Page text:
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Article about PACE green financing program

Reid Baldwin | Posted in General Questions on

Reuters has a story this morning under the headline “Green financing has hobbled home sales in California.” I found it at http://news.yahoo.com/innovative-green-financing-hobbled-home-sales-california-053520629–sector.html. I would be interested to hear other people’s reactions to it.

The article discusses a green financing option called PACE that gets paid back via a special property tax assessment. Realtors are upset because potential house buyers are scared off by the assessment. Mortgage lenders are upset because these “loans” are not subordinate to a mortgage like a home equity loan. Window installers and solar installers like the program because it provides a source of financing for customers.

Is this a problem of people using the program to do improvements that have a poor economic return, sort of like using government backed education loans for a degree in art history? Or, is the problem that realtors are not stepping up to the challenge of marketing the value of the improvement? One example in the article was someone spending $40K to replace windows in Riverside county. The article didn’t describe the repayment terms. Somehow, the guy who spent $40K on windows owed $46K when he decided to pay it off. The article also didn’t say anything about the approval process for the program. Is there an economic return criteria for the work to be done? Is there a home equity requirement?

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Replies

  1. GBA Editor
    Martin Holladay | | #1

    Reid,
    If you enter "PACE financing" into the GBA search box, you will find links to 6 or 8 articles on the topic.

  2. Eric Habegger | | #2

    This is interesting and being from that state I'm embarrassed to say I didn't know about PACE. I agree with the gist of the article that this may not be a good way to finance green improvements to a home. Generally, when you make an improvement to a home one has no guarantee that the cost of the improvement will be full reflected in the sale price of the home. Most (wise) people take this fact for granted and make a provisional decision that their improvement is intrinsically important enough to their enjoyment of the home that it is worth it to them regardless of whether they fully recoup their cost. Different improvements will recoup more of the cost than others.

    This program does not seem to take that market truth into account. And since it sounds like it subordinates other kinds of mortgage debt it becomes an albatross attached to the house. It is like saying "Here are my green values reflected in my home. You better respect that at 100 percent of my cost (plus interest) even if the rest of the real estate market does not." This seems like a real problem to me that completely ignores the way the world actually works. In other words, all sales transactions are a form of negotiation even if that fact is not explicit. PACE seems to be constructed to act as if the world doesn't work that way.

  3. Reid Baldwin | | #3

    When I read the article, I had the impression that PACE was relatively new and mostly in California. The articles Martin refers to in the first response are from the 2009-2011 time frame, so this has been around for awhile. It sounds like this is something that different localities can implement differently. At the time of those 2010 articles, there was some federal legislation being debated to address some of the issues. I have no idea if anything became of those proposals.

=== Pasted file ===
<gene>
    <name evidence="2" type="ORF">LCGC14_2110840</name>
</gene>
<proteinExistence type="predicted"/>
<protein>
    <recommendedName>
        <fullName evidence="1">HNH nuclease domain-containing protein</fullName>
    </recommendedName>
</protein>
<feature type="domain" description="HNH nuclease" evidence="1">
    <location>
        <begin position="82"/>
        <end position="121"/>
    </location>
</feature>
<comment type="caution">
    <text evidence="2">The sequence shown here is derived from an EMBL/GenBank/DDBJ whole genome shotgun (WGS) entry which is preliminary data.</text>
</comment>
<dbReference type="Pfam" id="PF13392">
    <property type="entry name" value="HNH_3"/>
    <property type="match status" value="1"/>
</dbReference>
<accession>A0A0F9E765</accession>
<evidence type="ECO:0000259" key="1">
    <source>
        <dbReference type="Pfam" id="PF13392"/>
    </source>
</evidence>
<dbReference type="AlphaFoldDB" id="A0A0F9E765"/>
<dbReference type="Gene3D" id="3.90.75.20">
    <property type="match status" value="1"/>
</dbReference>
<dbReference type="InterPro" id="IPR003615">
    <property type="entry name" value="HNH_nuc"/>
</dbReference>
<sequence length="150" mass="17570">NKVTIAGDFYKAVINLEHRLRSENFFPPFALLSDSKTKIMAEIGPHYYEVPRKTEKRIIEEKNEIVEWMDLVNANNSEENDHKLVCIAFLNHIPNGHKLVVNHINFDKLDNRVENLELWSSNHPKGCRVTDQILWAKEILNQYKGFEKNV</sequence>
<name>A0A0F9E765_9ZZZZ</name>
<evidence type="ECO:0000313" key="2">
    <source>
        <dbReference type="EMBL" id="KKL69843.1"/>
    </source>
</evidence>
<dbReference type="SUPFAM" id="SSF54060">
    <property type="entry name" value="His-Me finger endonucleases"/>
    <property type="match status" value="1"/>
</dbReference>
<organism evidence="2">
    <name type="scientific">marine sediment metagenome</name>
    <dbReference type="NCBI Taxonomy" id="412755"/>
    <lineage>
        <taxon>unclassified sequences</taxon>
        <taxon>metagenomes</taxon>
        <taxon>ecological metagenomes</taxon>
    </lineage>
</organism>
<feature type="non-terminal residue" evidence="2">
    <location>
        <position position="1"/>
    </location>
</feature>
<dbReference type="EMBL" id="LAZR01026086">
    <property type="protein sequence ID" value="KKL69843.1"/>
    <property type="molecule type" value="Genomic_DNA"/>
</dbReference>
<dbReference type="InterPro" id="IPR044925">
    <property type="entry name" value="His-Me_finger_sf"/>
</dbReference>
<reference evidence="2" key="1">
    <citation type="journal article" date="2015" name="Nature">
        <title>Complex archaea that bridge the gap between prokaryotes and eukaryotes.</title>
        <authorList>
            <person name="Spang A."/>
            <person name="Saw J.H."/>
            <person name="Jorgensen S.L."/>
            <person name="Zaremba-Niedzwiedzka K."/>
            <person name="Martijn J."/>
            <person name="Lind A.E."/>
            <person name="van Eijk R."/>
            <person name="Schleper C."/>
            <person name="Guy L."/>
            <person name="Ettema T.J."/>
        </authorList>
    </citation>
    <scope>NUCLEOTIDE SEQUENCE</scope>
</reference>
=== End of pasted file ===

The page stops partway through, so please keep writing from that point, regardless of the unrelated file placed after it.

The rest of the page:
4. Eric Habegger | | #4

    Reid, it sounds like there are twin issues that are the big problem with PACE in California. The first is that the big two mortgage insurers are not guaranteeing the loans because they take precedence over the other loans. The second is that the payments are tacked on in the form of additional property taxes that are transferable to new owners. Those two features may only be a feature of the California PACE program. I have no idea as I'm new to this. But overall those two features don't seem like good ones to me as it tends to circumvent the normal housing market pricing mechanisms. When that happens markets freeze up. This could have been foreseen, it seems to me. We always seem to be at the forefront of these experiments, which always seem to be carried out at the beginning for perfectly reasonable reasons. Oops.

  5. GBA Editor
    Martin Holladay | | #5

    These four articles will give GBA readers an overview of developments with PACE financing programs:

    January 2010: Innovative Financing for Energy Improvements

    July 2010: Scenes from PACE v. Fannie and Freddie

    September 2010: Fannie, Freddie Hold Firm on PACE Program Impasse

    July 2011: A Bipartisan Team Pitches a PACE Revivals

  6. Whitney Larsen | | #6

    I actually work for Renew Financial, the program administrator of CaliforniaFIRST, one of the CA PACE providers. (Our competitor HERO was the main program featured in the article).

    I'm not the best one to speak to the larger policy picture of PACE, but I can answer your questions about approval. The programs allow only certain products that are known to save energy or water. There is a verification process for each product submitted by the contractor. Home equity is the main factor in determining their financial qualification for the lien (it's not a personal loan, so it's not based on FICO score).

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